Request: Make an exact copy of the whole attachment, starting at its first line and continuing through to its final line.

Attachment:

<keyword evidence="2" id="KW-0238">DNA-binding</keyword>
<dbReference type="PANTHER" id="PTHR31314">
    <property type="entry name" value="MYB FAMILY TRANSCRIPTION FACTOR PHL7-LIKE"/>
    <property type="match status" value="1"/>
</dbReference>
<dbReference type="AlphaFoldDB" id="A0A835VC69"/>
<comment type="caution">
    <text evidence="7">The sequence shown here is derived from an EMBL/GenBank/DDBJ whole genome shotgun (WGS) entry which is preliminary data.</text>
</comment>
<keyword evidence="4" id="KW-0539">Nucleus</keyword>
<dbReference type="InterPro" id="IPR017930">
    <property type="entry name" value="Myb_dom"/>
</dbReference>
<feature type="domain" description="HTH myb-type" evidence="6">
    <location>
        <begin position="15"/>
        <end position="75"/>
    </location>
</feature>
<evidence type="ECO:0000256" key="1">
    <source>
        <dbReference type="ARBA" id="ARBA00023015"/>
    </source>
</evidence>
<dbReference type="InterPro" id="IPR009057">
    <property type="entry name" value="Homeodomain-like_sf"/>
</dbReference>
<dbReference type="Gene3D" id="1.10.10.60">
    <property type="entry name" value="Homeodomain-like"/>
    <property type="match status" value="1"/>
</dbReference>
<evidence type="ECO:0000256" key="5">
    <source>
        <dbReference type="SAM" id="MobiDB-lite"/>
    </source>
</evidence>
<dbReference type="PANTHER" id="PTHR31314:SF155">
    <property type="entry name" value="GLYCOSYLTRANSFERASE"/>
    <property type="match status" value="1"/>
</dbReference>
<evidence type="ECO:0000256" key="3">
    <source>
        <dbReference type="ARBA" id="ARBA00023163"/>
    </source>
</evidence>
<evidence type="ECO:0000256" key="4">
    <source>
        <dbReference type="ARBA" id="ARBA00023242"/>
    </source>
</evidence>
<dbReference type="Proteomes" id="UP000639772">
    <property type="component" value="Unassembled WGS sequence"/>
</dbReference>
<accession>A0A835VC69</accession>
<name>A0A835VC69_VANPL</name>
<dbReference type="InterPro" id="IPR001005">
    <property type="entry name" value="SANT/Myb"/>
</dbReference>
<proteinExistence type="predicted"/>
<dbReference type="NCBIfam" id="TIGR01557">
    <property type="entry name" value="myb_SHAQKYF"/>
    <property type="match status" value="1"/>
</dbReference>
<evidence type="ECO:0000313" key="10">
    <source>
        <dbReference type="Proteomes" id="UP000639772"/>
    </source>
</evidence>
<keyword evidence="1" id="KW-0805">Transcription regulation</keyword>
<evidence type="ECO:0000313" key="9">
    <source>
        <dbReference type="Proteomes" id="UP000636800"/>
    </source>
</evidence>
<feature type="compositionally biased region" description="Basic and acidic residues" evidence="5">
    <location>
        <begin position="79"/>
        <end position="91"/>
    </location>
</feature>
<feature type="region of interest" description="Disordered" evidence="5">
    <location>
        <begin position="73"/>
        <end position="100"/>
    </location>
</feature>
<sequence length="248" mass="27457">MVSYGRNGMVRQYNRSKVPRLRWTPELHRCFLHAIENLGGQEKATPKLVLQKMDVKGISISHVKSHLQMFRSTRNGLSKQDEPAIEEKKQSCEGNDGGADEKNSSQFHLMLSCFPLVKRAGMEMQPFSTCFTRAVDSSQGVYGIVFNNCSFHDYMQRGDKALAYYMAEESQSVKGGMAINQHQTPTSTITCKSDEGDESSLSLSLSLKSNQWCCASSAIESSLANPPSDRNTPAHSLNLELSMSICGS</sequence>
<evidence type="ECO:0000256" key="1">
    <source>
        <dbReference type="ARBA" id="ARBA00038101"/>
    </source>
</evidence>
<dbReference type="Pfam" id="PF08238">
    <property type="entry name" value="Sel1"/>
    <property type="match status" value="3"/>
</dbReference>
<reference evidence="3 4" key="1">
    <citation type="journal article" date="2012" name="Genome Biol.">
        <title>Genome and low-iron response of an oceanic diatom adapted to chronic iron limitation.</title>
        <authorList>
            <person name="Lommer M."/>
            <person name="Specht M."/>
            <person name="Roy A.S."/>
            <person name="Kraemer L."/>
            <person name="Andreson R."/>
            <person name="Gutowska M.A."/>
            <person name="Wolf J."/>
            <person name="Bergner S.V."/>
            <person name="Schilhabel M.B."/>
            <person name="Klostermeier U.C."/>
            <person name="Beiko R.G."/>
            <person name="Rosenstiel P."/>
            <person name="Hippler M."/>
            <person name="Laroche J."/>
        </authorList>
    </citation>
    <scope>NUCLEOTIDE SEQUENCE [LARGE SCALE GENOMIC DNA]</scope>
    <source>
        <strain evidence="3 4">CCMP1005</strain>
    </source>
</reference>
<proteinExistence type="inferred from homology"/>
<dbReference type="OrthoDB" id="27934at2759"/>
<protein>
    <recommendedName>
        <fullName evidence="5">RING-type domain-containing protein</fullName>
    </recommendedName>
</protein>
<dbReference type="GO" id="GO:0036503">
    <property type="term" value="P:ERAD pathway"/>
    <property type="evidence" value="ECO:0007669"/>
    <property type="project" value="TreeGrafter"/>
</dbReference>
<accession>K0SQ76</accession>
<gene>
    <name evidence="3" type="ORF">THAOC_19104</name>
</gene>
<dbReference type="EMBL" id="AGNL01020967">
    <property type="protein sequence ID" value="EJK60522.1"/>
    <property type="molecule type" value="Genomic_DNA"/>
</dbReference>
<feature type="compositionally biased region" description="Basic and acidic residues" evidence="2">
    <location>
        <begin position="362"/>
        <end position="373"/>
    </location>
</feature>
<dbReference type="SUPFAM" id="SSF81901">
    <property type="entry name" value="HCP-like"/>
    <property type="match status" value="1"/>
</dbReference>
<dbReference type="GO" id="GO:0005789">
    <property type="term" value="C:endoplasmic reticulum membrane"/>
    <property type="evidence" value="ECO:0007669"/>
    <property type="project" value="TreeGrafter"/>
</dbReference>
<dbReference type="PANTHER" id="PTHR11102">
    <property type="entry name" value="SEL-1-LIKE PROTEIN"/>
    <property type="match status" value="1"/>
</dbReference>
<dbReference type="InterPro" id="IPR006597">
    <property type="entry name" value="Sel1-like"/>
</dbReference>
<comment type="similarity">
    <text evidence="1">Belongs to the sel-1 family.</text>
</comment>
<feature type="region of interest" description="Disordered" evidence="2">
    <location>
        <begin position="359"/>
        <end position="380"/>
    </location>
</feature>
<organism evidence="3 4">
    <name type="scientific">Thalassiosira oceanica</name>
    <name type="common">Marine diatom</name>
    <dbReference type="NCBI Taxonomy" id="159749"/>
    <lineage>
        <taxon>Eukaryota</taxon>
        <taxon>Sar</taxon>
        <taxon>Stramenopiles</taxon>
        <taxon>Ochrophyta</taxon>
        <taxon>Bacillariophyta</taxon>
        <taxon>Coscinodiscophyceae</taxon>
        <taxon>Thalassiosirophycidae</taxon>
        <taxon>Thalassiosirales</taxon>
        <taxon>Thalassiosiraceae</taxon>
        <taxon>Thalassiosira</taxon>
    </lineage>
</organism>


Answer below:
<keyword evidence="2" id="KW-0238">DNA-binding</keyword>
<dbReference type="PANTHER" id="PTHR31314">
    <property type="entry name" value="MYB FAMILY TRANSCRIPTION FACTOR PHL7-LIKE"/>
    <property type="match status" value="1"/>
</dbReference>
<dbReference type="AlphaFoldDB" id="A0A835VC69"/>
<comment type="caution">
    <text evidence="7">The sequence shown here is derived from an EMBL/GenBank/DDBJ whole genome shotgun (WGS) entry which is preliminary data.</text>
</comment>
<keyword evidence="4" id="KW-0539">Nucleus</keyword>
<dbReference type="InterPro" id="IPR017930">
    <property type="entry name" value="Myb_dom"/>
</dbReference>
<feature type="domain" description="HTH myb-type" evidence="6">
    <location>
        <begin position="15"/>
        <end position="75"/>
    </location>
</feature>
<evidence type="ECO:0000256" key="1">
    <source>
        <dbReference type="ARBA" id="ARBA00023015"/>
    </source>
</evidence>
<dbReference type="InterPro" id="IPR009057">
    <property type="entry name" value="Homeodomain-like_sf"/>
</dbReference>
<dbReference type="Gene3D" id="1.10.10.60">
    <property type="entry name" value="Homeodomain-like"/>
    <property type="match status" value="1"/>
</dbReference>
<evidence type="ECO:0000256" key="5">
    <source>
        <dbReference type="SAM" id="MobiDB-lite"/>
    </source>
</evidence>
<dbReference type="PANTHER" id="PTHR31314:SF155">
    <property type="entry name" value="GLYCOSYLTRANSFERASE"/>
    <property type="match status" value="1"/>
</dbReference>
<evidence type="ECO:0000256" key="3">
    <source>
        <dbReference type="ARBA" id="ARBA00023163"/>
    </source>
</evidence>
<evidence type="ECO:0000256" key="4">
    <source>
        <dbReference type="ARBA" id="ARBA00023242"/>
    </source>
</evidence>
<dbReference type="Proteomes" id="UP000639772">
    <property type="component" value="Unassembled WGS sequence"/>
</dbReference>
<accession>A0A835VC69</accession>
<name>A0A835VC69_VANPL</name>
<dbReference type="InterPro" id="IPR001005">
    <property type="entry name" value="SANT/Myb"/>
</dbReference>
<proteinExistence type="predicted"/>
<dbReference type="NCBIfam" id="TIGR01557">
    <property type="entry name" value="myb_SHAQKYF"/>
    <property type="match status" value="1"/>
</dbReference>
<evidence type="ECO:0000313" key="10">
    <source>
        <dbReference type="Proteomes" id="UP000639772"/>
    </source>
</evidence>
<keyword evidence="1" id="KW-0805">Transcription regulation</keyword>
<evidence type="ECO:0000313" key="9">
    <source>
        <dbReference type="Proteomes" id="UP000636800"/>
    </source>
</evidence>
<feature type="compositionally biased region" description="Basic and acidic residues" evidence="5">
    <location>
        <begin position="79"/>
        <end position="91"/>
    </location>
</feature>
<feature type="region of interest" description="Disordered" evidence="5">
    <location>
        <begin position="73"/>
        <end position="100"/>
    </location>
</feature>
<sequence length="248" mass="27457">MVSYGRNGMVRQYNRSKVPRLRWTPELHRCFLHAIENLGGQEKATPKLVLQKMDVKGISISHVKSHLQMFRSTRNGLSKQDEPAIEEKKQSCEGNDGGADEKNSSQFHLMLSCFPLVKRAGMEMQPFSTCFTRAVDSSQGVYGIVFNNCSFHDYMQRGDKALAYYMAEESQSVKGGMAINQHQTPTSTITCKSDEGDESSLSLSLSLKSNQWCCASSAIESSLANPPSDRNTPAHSLNLELSMSICGS</sequence>
<evidence type="ECO:0000256" key="1">
    <source>
        <dbReference type="ARBA" id="ARBA00038101"/>
    </source>
</evidence>
<dbReference type="Pfam" id="PF08238">
    <property type="entry name" value="Sel1"/>
    <property type="match status" value="3"/>
</dbReference>
<reference evidence="3 4" key="1">
    <citation type="journal article" date="2012" name="Genome Biol.">
        <title>Genome and low-iron response of an oceanic diatom adapted to chronic iron limitation.</title>
        <authorList>
            <person name="Lommer M."/>
            <person name="Specht M."/>
            <person name="Roy A.S."/>
            <person name="Kraemer L."/>
            <person name="Andreson R."/>
            <person name="Gutowska M.A."/>
            <person name="Wolf J."/>
            <person name="Bergner S.V."/>
            <person name="Schilhabel M.B."/>
            <person name="Klostermeier U.C."/>
            <person name="Beiko R.G."/>
            <person name="Rosenstiel P."/>
            <person name="Hippler M."/>
            <person name="Laroche J."/>
        </authorList>
    </citation>
    <scope>NUCLEOTIDE SEQUENCE [LARGE SCALE GENOMIC DNA]</scope>
    <source>
        <strain evidence="3 4">CCMP1005</strain>
    </source>
</reference>
<proteinExistence type="inferred from homology"/>
<dbReference type="OrthoDB" id="27934at2759"/>
<protein>
    <recommendedName>
        <fullName evidence="5">RING-type domain-containing protein</fullName>
    </recommendedName>
</protein>
<dbReference type="GO" id="GO:0036503">
    <property type="term" value="P:ERAD pathway"/>
    <property type="evidence" value="ECO:0007669"/>
    <property type="project" value="TreeGrafter"/>
</dbReference>
<accession>K0SQ76</accession>
<gene>
    <name evidence="3" type="ORF">THAOC_19104</name>
</gene>
<dbReference type="EMBL" id="AGNL01020967">
    <property type="protein sequence ID" value="EJK60522.1"/>
    <property type="molecule type" value="Genomic_DNA"/>
</dbReference>
<feature type="compositionally biased region" description="Basic and acidic residues" evidence="2">
    <location>
        <begin position="362"/>
        <end position="373"/>
    </location>
</feature>
<dbReference type="SUPFAM" id="SSF81901">
    <property type="entry name" value="HCP-like"/>
    <property type="match status" value="1"/>
</dbReference>
<dbReference type="GO" id="GO:0005789">
    <property type="term" value="C:endoplasmic reticulum membrane"/>
    <property type="evidence" value="ECO:0007669"/>
    <property type="project" value="TreeGrafter"/>
</dbReference>
<dbReference type="PANTHER" id="PTHR11102">
    <property type="entry name" value="SEL-1-LIKE PROTEIN"/>
    <property type="match status" value="1"/>
</dbReference>
<dbReference type="InterPro" id="IPR006597">
    <property type="entry name" value="Sel1-like"/>
</dbReference>
<comment type="similarity">
    <text evidence="1">Belongs to the sel-1 family.</text>
</comment>
<feature type="region of interest" description="Disordered" evidence="2">
    <location>
        <begin position="359"/>
        <end position="380"/>
    </location>
</feature>
<organism evidence="3 4">
    <name type="scientific">Thalassiosira oceanica</name>
    <name type="common">Marine diatom</name>
    <dbReference type="NCBI Taxonomy" id="159749"/>
    <lineage>
        <taxon>Eukaryota</taxon>
        <taxon>Sar</taxon>
        <taxon>Stramenopiles</taxon>
        <taxon>Ochrophyta</taxon>
        <taxon>Bacillariophyta</taxon>
        <taxon>Coscinodiscophyceae</taxon>
        <taxon>Thalassiosirophycidae</taxon>
        <taxon>Thalassiosirales</taxon>
        <taxon>Thalassiosiraceae</taxon>
        <taxon>Thalassiosira</taxon>
    </lineage>
</organism>